The time finally arrived for me to take my grandson Andrew on his first architecture trip. We spent most of our time in Morocco, staying in Casablanca with an old friend of mine and his family in their new home, and in the ancient city of Fez and the remarkably beautiful city of Chefchaouen (known as the Blue Pearl). Too we viewed the Roman ruins of Volubilus. We finished our trip in London.
The first night we went to eat at a replica of Rick’s Cafe, from the Humphrey Bogart film called Casablanca. After dinner we met the owner who came up with the idea for the restaurant about 10 years ago. In the baccarat room the movie was playing continuously, while a jazz band played in the interior courtyard. Nice atmosphere, good food – and a nostalgic place for me, though not for Andrew who has not seen the film. The next day we visited the enormous mosque Hassan II, built with titanium to last forever.
A four hour tollway drive got us to Fez, founded by the son of the founder of Morocco in 789. The old city center, the medina, has all the ancient flavor of a place that old, with interconnected maze-like walls of shops and souks and doorways. Behind the doors are simple homes or large mansions called riads.
We did a half day tour of the medina with a tall local man in a white robe (a djellaba) and a red fez hat. He explained to us that the medina is horseshoe shaped, one half going down in steep stone often covered paths to the river, the other half rising steeply back up. He wasn’t kidding, going into the heart of the medina you go down down down, past shops and donkeys hauling water, past little kids playing and many people simply sitting on the shopfronts or standing about, watching the day go by.
Easy to go down to the river, tough coming back up in the heat of the day.
Many back lanes and steep walks – a bit scary at night, and easy to get lost in.
We visited the first university in Morocco, now a mosque, and an ancient tannery where the men still work the leather in acid and dye pits as it was done a thousand years ago. In the tannery the salesman tried to sell me a leather coat – insisted putting it on me, telling me how good I looked in it. “Oh that coat is perfect for you.” [was actually too small] The fact that it was 100 degrees Fahrenheit and I was sweating like a pig in the coat also made me disinclined to purchase – in fact I would have paid him money to take it off me sooner! I finally wiggled out of the coat and gave it back, much to his disappointment. To placate him I bought a nice leather belt for 300 dirhams. I guess the salesman felt bad about charging me so much, expecting me to hassle more – as we walked to the cash register he whispered – “Just give me 250 dirhams.” (25 dollars)
We stayed at a beautiful riad in Fez, but after 2 days we headed north towards Chefchaouen, in the Rif mountains, stopping only to visit the ancient Roman ruins of Volubilus. Volubilus is an interesting place, used for thousands of years as an olive (oil for cooking and for lamps) and wheat growing area for the entire Roman empire. Such an important place, even the Roman Emperor Hadrian visited here.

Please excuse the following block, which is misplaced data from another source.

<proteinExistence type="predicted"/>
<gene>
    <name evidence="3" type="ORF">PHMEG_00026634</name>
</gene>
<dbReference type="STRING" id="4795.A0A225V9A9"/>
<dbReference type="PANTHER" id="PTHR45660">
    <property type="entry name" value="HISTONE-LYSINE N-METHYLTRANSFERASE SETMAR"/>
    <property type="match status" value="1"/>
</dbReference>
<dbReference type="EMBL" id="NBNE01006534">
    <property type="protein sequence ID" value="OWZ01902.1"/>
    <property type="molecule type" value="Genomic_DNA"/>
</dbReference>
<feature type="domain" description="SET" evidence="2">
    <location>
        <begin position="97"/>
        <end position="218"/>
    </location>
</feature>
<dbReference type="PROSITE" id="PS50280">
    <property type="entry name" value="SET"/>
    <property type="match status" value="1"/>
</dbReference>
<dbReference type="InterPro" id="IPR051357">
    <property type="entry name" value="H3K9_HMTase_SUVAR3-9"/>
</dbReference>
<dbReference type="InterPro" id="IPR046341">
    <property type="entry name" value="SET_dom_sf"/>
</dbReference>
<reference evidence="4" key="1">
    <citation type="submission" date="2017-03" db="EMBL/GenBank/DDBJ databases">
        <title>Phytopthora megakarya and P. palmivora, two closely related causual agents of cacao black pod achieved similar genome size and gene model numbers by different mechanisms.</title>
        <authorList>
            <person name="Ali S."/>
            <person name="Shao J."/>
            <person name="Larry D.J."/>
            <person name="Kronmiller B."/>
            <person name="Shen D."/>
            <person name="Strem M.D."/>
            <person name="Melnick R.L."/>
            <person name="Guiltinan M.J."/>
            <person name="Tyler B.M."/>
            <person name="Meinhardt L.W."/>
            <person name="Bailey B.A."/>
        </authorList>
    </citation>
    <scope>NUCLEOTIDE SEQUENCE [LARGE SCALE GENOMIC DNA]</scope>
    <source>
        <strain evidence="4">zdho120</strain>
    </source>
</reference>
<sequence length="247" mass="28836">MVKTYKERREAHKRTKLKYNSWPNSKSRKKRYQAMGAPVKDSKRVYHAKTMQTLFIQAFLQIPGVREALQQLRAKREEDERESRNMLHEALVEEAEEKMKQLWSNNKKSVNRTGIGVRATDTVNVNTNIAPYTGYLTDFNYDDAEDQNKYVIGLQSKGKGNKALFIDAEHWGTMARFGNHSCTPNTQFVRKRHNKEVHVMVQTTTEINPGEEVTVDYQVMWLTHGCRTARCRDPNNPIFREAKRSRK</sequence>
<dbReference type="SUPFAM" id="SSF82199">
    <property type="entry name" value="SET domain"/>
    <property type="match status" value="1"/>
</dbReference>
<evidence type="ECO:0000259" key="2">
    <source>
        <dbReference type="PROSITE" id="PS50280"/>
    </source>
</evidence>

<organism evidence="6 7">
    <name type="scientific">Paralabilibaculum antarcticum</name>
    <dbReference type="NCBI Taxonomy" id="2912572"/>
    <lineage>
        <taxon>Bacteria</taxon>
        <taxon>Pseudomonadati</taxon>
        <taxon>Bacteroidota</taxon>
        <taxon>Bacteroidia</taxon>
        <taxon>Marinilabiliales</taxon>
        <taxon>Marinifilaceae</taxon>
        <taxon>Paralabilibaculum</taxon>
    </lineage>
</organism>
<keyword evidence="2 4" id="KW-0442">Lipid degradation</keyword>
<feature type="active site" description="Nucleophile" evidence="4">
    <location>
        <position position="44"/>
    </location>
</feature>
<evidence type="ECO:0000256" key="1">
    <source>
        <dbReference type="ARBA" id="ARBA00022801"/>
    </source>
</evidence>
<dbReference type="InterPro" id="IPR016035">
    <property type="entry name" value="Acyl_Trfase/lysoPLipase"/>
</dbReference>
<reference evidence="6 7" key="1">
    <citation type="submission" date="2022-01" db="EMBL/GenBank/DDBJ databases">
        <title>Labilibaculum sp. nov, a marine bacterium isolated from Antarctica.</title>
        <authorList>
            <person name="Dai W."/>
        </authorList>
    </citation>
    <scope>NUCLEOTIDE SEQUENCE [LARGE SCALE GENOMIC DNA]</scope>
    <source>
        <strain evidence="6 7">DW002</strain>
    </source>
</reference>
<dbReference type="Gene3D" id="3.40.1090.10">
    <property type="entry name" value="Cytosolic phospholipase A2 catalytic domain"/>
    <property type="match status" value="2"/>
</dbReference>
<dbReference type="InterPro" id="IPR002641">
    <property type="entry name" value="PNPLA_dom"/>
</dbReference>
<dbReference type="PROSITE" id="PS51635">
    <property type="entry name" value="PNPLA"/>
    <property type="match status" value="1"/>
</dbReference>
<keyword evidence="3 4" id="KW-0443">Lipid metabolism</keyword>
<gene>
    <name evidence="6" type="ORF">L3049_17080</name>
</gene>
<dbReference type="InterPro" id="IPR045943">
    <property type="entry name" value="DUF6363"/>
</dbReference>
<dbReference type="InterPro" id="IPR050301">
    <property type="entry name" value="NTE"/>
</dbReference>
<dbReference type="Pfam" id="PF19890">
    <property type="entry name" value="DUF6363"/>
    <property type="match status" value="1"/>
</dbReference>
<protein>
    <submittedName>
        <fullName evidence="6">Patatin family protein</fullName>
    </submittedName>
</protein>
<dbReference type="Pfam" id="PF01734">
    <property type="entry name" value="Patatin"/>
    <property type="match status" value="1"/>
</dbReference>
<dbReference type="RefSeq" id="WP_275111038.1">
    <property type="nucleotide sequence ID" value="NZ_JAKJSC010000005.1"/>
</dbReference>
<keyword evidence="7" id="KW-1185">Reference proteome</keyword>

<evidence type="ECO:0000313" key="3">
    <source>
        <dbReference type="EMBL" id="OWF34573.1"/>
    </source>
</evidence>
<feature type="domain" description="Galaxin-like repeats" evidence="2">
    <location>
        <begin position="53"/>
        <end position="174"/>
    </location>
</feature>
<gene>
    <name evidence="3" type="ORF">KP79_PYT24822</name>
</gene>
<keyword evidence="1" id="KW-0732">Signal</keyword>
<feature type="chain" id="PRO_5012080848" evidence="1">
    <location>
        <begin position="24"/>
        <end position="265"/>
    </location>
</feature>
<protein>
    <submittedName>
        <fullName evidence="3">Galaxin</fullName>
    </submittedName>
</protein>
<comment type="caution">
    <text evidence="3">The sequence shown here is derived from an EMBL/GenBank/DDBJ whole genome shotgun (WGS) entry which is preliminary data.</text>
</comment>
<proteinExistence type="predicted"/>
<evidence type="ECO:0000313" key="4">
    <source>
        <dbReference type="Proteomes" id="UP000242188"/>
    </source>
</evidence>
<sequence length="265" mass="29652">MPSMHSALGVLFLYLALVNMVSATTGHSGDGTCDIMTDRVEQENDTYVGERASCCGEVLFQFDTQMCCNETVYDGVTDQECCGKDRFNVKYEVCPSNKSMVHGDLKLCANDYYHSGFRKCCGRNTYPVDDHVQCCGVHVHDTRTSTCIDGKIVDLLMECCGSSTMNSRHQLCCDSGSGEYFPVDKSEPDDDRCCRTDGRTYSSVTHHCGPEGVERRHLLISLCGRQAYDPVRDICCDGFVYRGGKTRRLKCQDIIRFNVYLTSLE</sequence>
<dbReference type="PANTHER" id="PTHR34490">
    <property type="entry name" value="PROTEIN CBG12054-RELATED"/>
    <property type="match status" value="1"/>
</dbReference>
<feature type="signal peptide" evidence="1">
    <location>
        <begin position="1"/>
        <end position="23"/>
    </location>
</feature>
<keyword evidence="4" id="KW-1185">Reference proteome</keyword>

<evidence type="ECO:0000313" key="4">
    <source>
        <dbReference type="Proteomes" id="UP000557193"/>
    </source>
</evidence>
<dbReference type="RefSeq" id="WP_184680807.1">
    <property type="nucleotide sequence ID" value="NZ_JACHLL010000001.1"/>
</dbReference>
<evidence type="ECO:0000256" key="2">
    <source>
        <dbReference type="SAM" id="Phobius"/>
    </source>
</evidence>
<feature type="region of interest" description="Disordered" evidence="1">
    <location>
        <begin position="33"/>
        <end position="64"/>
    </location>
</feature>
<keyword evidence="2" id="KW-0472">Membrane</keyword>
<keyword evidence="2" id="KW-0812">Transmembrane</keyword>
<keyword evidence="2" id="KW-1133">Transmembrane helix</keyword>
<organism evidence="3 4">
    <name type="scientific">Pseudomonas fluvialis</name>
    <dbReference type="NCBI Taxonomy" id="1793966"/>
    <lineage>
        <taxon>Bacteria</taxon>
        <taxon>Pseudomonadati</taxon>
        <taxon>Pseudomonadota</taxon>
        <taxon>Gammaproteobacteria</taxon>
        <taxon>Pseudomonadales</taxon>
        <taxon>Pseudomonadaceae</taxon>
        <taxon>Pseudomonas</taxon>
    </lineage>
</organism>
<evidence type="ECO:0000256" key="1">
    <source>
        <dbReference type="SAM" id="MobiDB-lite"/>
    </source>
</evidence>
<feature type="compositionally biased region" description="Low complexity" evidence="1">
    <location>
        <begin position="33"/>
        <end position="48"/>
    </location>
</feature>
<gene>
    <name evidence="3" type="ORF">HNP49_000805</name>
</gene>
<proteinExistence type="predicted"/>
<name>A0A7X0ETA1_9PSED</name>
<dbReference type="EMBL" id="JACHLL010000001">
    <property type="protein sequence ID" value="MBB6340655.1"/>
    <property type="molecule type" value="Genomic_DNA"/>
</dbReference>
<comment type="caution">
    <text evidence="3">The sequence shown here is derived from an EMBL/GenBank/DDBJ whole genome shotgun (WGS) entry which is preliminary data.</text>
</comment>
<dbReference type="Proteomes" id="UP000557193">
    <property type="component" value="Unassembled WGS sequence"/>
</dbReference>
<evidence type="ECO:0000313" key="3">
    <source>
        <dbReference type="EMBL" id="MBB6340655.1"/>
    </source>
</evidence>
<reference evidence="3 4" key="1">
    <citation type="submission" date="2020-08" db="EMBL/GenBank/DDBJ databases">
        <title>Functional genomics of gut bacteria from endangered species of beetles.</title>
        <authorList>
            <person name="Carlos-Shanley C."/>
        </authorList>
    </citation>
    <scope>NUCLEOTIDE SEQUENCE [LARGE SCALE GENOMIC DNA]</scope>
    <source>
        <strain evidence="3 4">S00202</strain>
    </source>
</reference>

The long abandoned city was largely destroyed by a devastating earthquake in 1755, and has been rebuilt to some degree, with original Roman mosaics being the most impressive things to see. Andrew liked the communal bathroom stalls, and the Vomitorium where the rich Romans would go to vomit after dinner so they could eat more dinner (and then vomit and eat still more). Our personal guide (cost 150 dirhams) told us the Romans were small people, only shoulder high to modern Americans, but ingenious and expert at warfare.
The road from Fez to Chefchaouen is mostly a winding two lane road through rolling hills of olive orchards. The drive takes 5 hours even though Google maps says 2 and 1/2 hours.
Chefchaouen, a smaller town on a hillside, is much cooler than Fez, with walls and doorways painted in shades of blue making the city unusually beautiful and photogenic. At the heart of the medina is the original Kasbah fort built by the founder in 1471. A wonderful walking city. That night we watched a chess tournament in the main plaza in front of the Kasbah.
I had my first hamman (steamroom sponge bath) at our hotel in Chefchaouen called Lina Ryad. Wearing a bathrobe and my swimsuit, I entered the large, darkened bath area with granite beds along the walls. The woman had me remove my robe and lay on my stomach on the hard granite. She then sprayed my back and legs with just bearable, steaming hot water. I feared I would be burned but no, the water was just below that temperature. After hosing me down, she rubbed my back and front with a black soap, and left me to lay there for about 15 minutes. When she returned she scrubbed me with a kind of bristly loofah. My arms, legs, front and back. I was a child again and my mother was giving me a good cleaning! She even shampooed my hair. Then she applied a special enriching masque to my skin and left me again for 10 minutes in the steam. Lastly she rinsed me and sent me on my way, happy with the 70 dirham (7 dollar) tip I gave her. Andrew was impressed by my baby smooth skin. Even days later I notice the softness, of my skin and my hair.
After 2 days at the Blue Pearl, we drove north to the coast where we could see Spain across the waterway, and caught the tollway back to Casablanca. A good adventure for Andrew and me, and a good time with my friend and his family.
Below are extra photos from the trip, from Paris and London: